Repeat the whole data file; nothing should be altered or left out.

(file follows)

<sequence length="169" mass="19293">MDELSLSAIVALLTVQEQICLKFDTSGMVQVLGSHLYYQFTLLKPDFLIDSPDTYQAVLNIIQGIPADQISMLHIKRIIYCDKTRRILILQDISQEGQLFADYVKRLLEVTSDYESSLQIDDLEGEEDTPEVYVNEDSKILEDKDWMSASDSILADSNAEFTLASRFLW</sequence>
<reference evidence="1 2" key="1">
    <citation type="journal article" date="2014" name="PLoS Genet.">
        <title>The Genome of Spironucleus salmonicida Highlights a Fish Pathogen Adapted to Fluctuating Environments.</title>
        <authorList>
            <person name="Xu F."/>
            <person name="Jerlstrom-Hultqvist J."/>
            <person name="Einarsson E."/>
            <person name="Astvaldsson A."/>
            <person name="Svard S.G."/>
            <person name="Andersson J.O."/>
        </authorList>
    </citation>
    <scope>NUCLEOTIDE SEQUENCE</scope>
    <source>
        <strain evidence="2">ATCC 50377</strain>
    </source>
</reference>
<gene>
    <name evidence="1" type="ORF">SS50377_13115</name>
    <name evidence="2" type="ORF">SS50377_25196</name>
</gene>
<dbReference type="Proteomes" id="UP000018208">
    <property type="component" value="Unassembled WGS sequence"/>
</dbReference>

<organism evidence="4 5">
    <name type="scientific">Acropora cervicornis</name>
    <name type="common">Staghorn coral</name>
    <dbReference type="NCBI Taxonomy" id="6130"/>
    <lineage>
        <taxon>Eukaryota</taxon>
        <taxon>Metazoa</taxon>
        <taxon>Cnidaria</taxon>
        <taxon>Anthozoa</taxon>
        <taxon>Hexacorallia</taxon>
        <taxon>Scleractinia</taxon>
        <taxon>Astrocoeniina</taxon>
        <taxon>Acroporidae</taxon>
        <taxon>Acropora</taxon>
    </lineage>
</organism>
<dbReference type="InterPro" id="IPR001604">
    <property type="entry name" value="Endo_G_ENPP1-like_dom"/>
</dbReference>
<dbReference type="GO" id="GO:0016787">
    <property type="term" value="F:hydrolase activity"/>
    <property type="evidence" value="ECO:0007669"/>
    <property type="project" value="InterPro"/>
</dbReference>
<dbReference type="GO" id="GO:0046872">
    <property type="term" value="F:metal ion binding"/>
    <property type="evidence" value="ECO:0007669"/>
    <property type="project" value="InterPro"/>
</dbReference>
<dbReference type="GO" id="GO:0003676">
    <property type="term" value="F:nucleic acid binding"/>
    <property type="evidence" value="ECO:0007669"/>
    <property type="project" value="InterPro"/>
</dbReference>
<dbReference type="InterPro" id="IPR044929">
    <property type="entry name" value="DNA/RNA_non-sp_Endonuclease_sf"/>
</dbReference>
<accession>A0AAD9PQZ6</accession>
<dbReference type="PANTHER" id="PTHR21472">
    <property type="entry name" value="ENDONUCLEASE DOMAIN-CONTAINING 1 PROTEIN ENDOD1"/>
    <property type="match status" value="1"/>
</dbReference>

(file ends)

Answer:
<sequence length="169" mass="19293">MDELSLSAIVALLTVQEQICLKFDTSGMVQVLGSHLYYQFTLLKPDFLIDSPDTYQAVLNIIQGIPADQISMLHIKRIIYCDKTRRILILQDISQEGQLFADYVKRLLEVTSDYESSLQIDDLEGEEDTPEVYVNEDSKILEDKDWMSASDSILADSNAEFTLASRFLW</sequence>
<reference evidence="1 2" key="1">
    <citation type="journal article" date="2014" name="PLoS Genet.">
        <title>The Genome of Spironucleus salmonicida Highlights a Fish Pathogen Adapted to Fluctuating Environments.</title>
        <authorList>
            <person name="Xu F."/>
            <person name="Jerlstrom-Hultqvist J."/>
            <person name="Einarsson E."/>
            <person name="Astvaldsson A."/>
            <person name="Svard S.G."/>
            <person name="Andersson J.O."/>
        </authorList>
    </citation>
    <scope>NUCLEOTIDE SEQUENCE</scope>
    <source>
        <strain evidence="2">ATCC 50377</strain>
    </source>
</reference>
<gene>
    <name evidence="1" type="ORF">SS50377_13115</name>
    <name evidence="2" type="ORF">SS50377_25196</name>
</gene>
<dbReference type="Proteomes" id="UP000018208">
    <property type="component" value="Unassembled WGS sequence"/>
</dbReference>

<organism evidence="4 5">
    <name type="scientific">Acropora cervicornis</name>
    <name type="common">Staghorn coral</name>
    <dbReference type="NCBI Taxonomy" id="6130"/>
    <lineage>
        <taxon>Eukaryota</taxon>
        <taxon>Metazoa</taxon>
        <taxon>Cnidaria</taxon>
        <taxon>Anthozoa</taxon>
        <taxon>Hexacorallia</taxon>
        <taxon>Scleractinia</taxon>
        <taxon>Astrocoeniina</taxon>
        <taxon>Acroporidae</taxon>
        <taxon>Acropora</taxon>
    </lineage>
</organism>
<dbReference type="InterPro" id="IPR001604">
    <property type="entry name" value="Endo_G_ENPP1-like_dom"/>
</dbReference>
<dbReference type="GO" id="GO:0016787">
    <property type="term" value="F:hydrolase activity"/>
    <property type="evidence" value="ECO:0007669"/>
    <property type="project" value="InterPro"/>
</dbReference>
<dbReference type="GO" id="GO:0046872">
    <property type="term" value="F:metal ion binding"/>
    <property type="evidence" value="ECO:0007669"/>
    <property type="project" value="InterPro"/>
</dbReference>
<dbReference type="GO" id="GO:0003676">
    <property type="term" value="F:nucleic acid binding"/>
    <property type="evidence" value="ECO:0007669"/>
    <property type="project" value="InterPro"/>
</dbReference>
<dbReference type="InterPro" id="IPR044929">
    <property type="entry name" value="DNA/RNA_non-sp_Endonuclease_sf"/>
</dbReference>
<accession>A0AAD9PQZ6</accession>
<dbReference type="PANTHER" id="PTHR21472">
    <property type="entry name" value="ENDONUCLEASE DOMAIN-CONTAINING 1 PROTEIN ENDOD1"/>
    <property type="match status" value="1"/>
</dbReference>